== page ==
As Northern Kentucky University plans a possible move to Division I, the transition will be challenging for the university.
NCAA rules prohibit teams from competing in the NCAA Tournament until their fifth season at the Division I level. This means NKU would need to find athletes who are content with not competing for a conference or national tournament title. During the first few years of the switch, it is too early to tell how the situation will affect the recruiting process.
“There’s more questions than answers at this time,” said NKU women’s head basketball coach Nancy Winstel. “I have no idea how it will affect recruiting. You obviously aren’t going to get players that are coming to your school just to compete for a national championship, but you can offer them the opportunity to play Division I sports.”
There are other post-season opportunities other than the NCAA Tournament. For instance, the basketball teams would still be able to compete in the National Invitational Tournament.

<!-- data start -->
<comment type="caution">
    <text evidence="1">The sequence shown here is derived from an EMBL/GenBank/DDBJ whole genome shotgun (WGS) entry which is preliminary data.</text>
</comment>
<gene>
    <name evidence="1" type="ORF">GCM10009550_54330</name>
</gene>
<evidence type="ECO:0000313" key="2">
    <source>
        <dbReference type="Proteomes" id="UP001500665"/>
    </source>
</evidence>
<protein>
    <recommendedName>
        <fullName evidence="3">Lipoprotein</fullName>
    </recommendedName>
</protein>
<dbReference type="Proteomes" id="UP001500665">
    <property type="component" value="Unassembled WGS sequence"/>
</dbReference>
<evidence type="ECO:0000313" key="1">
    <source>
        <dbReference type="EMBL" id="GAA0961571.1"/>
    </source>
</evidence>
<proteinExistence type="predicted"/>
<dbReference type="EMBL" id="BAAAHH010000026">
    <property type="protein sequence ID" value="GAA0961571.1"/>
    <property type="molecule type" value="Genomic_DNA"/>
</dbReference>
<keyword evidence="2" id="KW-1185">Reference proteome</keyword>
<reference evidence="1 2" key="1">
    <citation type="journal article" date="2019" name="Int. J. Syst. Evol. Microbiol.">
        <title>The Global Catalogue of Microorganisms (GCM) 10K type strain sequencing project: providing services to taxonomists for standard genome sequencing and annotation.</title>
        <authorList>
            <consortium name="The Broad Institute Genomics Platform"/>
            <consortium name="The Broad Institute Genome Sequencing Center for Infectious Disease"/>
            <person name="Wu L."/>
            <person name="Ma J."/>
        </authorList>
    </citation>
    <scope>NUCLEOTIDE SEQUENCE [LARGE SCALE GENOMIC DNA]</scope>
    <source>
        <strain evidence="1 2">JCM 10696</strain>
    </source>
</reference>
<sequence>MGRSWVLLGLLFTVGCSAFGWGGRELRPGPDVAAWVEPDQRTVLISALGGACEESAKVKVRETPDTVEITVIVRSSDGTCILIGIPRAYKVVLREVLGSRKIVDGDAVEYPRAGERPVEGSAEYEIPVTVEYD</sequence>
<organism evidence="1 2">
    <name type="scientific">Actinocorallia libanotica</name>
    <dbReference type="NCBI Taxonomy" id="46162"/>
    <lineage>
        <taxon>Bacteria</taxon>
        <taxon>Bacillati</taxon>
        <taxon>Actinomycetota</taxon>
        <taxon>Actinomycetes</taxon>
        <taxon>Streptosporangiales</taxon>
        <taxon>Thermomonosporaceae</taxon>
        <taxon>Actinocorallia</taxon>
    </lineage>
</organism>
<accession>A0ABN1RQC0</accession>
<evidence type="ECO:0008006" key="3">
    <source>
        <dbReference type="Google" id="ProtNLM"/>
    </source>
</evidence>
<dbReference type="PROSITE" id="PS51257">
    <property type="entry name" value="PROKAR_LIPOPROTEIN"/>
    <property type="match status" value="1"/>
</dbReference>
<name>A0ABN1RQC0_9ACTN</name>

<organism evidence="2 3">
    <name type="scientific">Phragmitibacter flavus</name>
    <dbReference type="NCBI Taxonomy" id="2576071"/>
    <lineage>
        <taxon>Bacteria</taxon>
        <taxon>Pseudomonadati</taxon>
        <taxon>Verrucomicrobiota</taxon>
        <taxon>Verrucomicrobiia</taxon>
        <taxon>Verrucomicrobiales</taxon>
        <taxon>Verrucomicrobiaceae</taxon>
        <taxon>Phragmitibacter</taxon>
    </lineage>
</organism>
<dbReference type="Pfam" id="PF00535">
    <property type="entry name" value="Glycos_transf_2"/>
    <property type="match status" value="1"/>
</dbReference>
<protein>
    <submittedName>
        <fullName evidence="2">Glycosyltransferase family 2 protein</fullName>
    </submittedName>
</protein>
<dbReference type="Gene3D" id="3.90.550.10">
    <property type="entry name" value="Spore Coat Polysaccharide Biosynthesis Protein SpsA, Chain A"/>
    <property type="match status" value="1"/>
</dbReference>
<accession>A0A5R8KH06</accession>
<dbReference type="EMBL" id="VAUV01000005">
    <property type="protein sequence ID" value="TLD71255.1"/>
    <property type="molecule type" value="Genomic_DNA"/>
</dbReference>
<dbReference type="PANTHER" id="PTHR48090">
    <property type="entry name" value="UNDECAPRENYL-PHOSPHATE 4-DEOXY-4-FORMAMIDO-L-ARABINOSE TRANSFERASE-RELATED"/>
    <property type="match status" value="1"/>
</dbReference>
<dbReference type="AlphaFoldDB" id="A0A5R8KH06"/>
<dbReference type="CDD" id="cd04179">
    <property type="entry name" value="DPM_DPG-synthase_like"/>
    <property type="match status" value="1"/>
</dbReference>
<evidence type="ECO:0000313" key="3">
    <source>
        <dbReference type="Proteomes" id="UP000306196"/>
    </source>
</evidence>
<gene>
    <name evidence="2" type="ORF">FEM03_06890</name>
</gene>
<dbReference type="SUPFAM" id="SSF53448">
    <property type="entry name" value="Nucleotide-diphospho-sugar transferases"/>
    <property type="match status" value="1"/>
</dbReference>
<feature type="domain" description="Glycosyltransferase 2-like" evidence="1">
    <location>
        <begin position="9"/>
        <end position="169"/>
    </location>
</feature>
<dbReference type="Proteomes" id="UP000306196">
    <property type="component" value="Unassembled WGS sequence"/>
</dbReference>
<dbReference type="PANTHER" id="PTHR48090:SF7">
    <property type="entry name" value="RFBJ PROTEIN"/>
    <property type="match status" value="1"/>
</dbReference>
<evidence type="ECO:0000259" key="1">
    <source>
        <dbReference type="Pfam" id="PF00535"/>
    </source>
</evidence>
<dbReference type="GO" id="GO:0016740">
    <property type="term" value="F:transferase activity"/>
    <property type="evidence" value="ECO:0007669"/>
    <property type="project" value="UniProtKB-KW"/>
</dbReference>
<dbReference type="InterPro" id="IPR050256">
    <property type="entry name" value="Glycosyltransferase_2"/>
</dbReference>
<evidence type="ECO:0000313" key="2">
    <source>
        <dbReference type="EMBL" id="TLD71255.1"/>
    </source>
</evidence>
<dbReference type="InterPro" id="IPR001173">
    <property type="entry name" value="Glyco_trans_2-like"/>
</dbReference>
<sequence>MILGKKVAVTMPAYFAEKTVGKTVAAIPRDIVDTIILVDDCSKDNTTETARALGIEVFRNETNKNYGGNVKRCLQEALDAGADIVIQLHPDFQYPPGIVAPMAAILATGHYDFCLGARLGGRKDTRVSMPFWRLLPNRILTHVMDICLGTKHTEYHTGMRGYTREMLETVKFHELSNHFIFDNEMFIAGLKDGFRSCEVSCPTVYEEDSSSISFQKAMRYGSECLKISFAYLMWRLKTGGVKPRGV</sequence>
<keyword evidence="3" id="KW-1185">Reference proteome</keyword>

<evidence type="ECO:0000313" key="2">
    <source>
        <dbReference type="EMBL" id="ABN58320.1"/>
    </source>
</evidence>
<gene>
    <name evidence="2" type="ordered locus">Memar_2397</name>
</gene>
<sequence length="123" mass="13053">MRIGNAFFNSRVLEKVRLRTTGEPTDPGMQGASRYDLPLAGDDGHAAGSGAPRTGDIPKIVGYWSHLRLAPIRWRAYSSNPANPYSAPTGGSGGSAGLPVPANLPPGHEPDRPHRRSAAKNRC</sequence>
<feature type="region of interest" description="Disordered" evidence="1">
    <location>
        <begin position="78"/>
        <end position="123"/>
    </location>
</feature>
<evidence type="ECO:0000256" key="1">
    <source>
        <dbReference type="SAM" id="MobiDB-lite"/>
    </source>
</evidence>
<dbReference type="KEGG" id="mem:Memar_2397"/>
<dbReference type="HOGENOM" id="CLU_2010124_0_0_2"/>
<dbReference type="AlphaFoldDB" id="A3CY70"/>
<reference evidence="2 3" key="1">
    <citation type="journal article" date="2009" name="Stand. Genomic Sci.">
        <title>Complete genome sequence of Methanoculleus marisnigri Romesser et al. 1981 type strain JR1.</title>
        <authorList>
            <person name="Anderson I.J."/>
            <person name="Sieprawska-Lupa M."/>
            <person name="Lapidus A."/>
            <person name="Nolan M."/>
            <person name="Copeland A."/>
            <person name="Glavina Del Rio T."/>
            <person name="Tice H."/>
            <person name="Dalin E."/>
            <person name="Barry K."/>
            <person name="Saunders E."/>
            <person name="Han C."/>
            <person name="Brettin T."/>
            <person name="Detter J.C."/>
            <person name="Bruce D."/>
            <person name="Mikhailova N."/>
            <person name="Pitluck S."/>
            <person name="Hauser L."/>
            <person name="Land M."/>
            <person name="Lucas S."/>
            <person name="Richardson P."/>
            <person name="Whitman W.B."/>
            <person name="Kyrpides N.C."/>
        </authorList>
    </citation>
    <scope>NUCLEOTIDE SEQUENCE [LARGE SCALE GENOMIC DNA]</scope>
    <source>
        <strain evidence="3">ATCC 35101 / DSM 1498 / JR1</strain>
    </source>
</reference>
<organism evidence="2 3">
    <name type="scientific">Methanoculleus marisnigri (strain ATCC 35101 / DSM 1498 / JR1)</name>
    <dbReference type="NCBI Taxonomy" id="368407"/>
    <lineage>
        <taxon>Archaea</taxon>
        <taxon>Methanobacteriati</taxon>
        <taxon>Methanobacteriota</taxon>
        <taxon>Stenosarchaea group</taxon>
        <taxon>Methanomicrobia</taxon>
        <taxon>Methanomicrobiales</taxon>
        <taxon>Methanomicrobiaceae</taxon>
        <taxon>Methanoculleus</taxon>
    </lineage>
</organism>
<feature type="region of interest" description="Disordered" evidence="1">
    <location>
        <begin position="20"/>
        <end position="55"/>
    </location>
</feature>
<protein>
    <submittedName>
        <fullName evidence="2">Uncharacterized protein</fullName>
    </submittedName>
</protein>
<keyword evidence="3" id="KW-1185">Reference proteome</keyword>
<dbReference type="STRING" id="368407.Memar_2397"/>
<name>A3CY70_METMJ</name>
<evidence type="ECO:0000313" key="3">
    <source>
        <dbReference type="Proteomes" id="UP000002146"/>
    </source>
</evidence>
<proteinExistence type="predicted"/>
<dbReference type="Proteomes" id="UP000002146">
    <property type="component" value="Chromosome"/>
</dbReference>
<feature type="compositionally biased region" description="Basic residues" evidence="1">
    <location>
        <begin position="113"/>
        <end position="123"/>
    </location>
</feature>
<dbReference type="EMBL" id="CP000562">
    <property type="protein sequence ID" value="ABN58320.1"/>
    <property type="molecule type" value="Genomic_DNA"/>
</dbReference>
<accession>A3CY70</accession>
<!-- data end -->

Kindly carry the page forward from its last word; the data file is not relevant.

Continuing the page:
From a coach’s standpoint, Winstel doesn’t think the move will change her job tremendously.
“In coaching, you adapt and adjust to the situation that is presented to you, and that’s what I believe we’ll do,” Winstel said.
Athletic success is often used to define a university by spectators. Despite the pressure to excel immediately, Winstel believes that the athletic programs should not lose sight of the academic aspect.
“It cannot be a win at all cost, and hopefully we won’t become that type of institution,” Winstel said. “I certainly don’t believe that Dr. Votruba wants us to do that at all. We have to stay true to our mission, regardless of what division we are in.”
While competing against Division I teams will be tougher than what the Norse are used to, freshman golfer Coty Cantrell is looking forward to the challenge.
“Competition will be harder and we’ll have to practice harder,” Cantrell said. “I think we’ll be fine, though. I think we’re good enough to compete with whoever. If we set our minds to it, we can do anything we want.”
The conference the Norse end up in will have an affect on how successful the school can be at first; because if the conference doesn’t allow NKU to play in conference games, then the school will have to go out and find other teams to play on their own.
Despite not being able to play for a NCAA Tournament bid, Winstel still believes that the players have something to play for and have a chance to leave a lasting impression in NKU athletics.
“If you’re on the first team, people are going to talk about you years from now,” Winstel said. “It should be something that they are absolutely proud of because it is a new chapter in NKU history.”
Story by Stephen Wilder